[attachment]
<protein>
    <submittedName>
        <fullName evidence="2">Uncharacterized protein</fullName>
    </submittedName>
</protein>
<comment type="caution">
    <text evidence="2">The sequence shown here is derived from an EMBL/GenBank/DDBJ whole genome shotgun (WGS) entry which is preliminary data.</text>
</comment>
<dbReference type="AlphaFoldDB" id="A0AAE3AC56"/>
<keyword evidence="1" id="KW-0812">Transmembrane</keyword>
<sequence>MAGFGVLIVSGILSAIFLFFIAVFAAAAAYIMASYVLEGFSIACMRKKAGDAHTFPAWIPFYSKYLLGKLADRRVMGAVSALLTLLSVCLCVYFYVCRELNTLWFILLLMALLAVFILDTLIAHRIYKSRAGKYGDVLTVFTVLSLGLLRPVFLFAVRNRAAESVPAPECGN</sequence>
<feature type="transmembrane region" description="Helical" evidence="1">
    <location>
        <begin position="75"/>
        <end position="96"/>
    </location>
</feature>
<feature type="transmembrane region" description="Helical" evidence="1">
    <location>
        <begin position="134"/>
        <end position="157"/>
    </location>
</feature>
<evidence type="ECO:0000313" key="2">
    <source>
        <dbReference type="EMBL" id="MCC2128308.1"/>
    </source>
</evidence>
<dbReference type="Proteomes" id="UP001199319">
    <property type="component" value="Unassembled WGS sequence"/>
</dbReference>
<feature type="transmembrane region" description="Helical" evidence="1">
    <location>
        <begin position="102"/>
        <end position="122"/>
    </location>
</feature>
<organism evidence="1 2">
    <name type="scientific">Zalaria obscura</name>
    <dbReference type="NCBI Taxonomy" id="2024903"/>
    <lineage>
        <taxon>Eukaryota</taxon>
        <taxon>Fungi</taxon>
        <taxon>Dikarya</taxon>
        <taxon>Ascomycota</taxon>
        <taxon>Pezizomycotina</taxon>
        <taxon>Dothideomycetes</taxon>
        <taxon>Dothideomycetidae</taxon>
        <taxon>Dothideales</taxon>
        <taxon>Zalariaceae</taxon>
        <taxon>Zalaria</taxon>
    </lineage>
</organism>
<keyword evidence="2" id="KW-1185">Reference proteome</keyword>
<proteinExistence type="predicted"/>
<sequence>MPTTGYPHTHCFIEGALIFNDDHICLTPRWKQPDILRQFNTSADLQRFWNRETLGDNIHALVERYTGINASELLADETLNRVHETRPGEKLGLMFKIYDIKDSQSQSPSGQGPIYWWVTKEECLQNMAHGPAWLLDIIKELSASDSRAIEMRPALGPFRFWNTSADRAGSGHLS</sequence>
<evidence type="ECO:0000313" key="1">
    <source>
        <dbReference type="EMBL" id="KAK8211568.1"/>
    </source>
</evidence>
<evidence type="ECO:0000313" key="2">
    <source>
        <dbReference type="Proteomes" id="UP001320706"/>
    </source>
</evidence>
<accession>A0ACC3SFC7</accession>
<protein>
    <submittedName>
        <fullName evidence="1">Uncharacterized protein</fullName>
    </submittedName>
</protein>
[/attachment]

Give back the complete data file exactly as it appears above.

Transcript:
<protein>
    <submittedName>
        <fullName evidence="2">Uncharacterized protein</fullName>
    </submittedName>
</protein>
<comment type="caution">
    <text evidence="2">The sequence shown here is derived from an EMBL/GenBank/DDBJ whole genome shotgun (WGS) entry which is preliminary data.</text>
</comment>
<dbReference type="AlphaFoldDB" id="A0AAE3AC56"/>
<keyword evidence="1" id="KW-0812">Transmembrane</keyword>
<sequence>MAGFGVLIVSGILSAIFLFFIAVFAAAAAYIMASYVLEGFSIACMRKKAGDAHTFPAWIPFYSKYLLGKLADRRVMGAVSALLTLLSVCLCVYFYVCRELNTLWFILLLMALLAVFILDTLIAHRIYKSRAGKYGDVLTVFTVLSLGLLRPVFLFAVRNRAAESVPAPECGN</sequence>
<feature type="transmembrane region" description="Helical" evidence="1">
    <location>
        <begin position="75"/>
        <end position="96"/>
    </location>
</feature>
<feature type="transmembrane region" description="Helical" evidence="1">
    <location>
        <begin position="134"/>
        <end position="157"/>
    </location>
</feature>
<evidence type="ECO:0000313" key="2">
    <source>
        <dbReference type="EMBL" id="MCC2128308.1"/>
    </source>
</evidence>
<dbReference type="Proteomes" id="UP001199319">
    <property type="component" value="Unassembled WGS sequence"/>
</dbReference>
<feature type="transmembrane region" description="Helical" evidence="1">
    <location>
        <begin position="102"/>
        <end position="122"/>
    </location>
</feature>
<organism evidence="1 2">
    <name type="scientific">Zalaria obscura</name>
    <dbReference type="NCBI Taxonomy" id="2024903"/>
    <lineage>
        <taxon>Eukaryota</taxon>
        <taxon>Fungi</taxon>
        <taxon>Dikarya</taxon>
        <taxon>Ascomycota</taxon>
        <taxon>Pezizomycotina</taxon>
        <taxon>Dothideomycetes</taxon>
        <taxon>Dothideomycetidae</taxon>
        <taxon>Dothideales</taxon>
        <taxon>Zalariaceae</taxon>
        <taxon>Zalaria</taxon>
    </lineage>
</organism>
<keyword evidence="2" id="KW-1185">Reference proteome</keyword>
<proteinExistence type="predicted"/>
<sequence>MPTTGYPHTHCFIEGALIFNDDHICLTPRWKQPDILRQFNTSADLQRFWNRETLGDNIHALVERYTGINASELLADETLNRVHETRPGEKLGLMFKIYDIKDSQSQSPSGQGPIYWWVTKEECLQNMAHGPAWLLDIIKELSASDSRAIEMRPALGPFRFWNTSADRAGSGHLS</sequence>
<evidence type="ECO:0000313" key="1">
    <source>
        <dbReference type="EMBL" id="KAK8211568.1"/>
    </source>
</evidence>
<evidence type="ECO:0000313" key="2">
    <source>
        <dbReference type="Proteomes" id="UP001320706"/>
    </source>
</evidence>
<accession>A0ACC3SFC7</accession>
<protein>
    <submittedName>
        <fullName evidence="1">Uncharacterized protein</fullName>
    </submittedName>
</protein>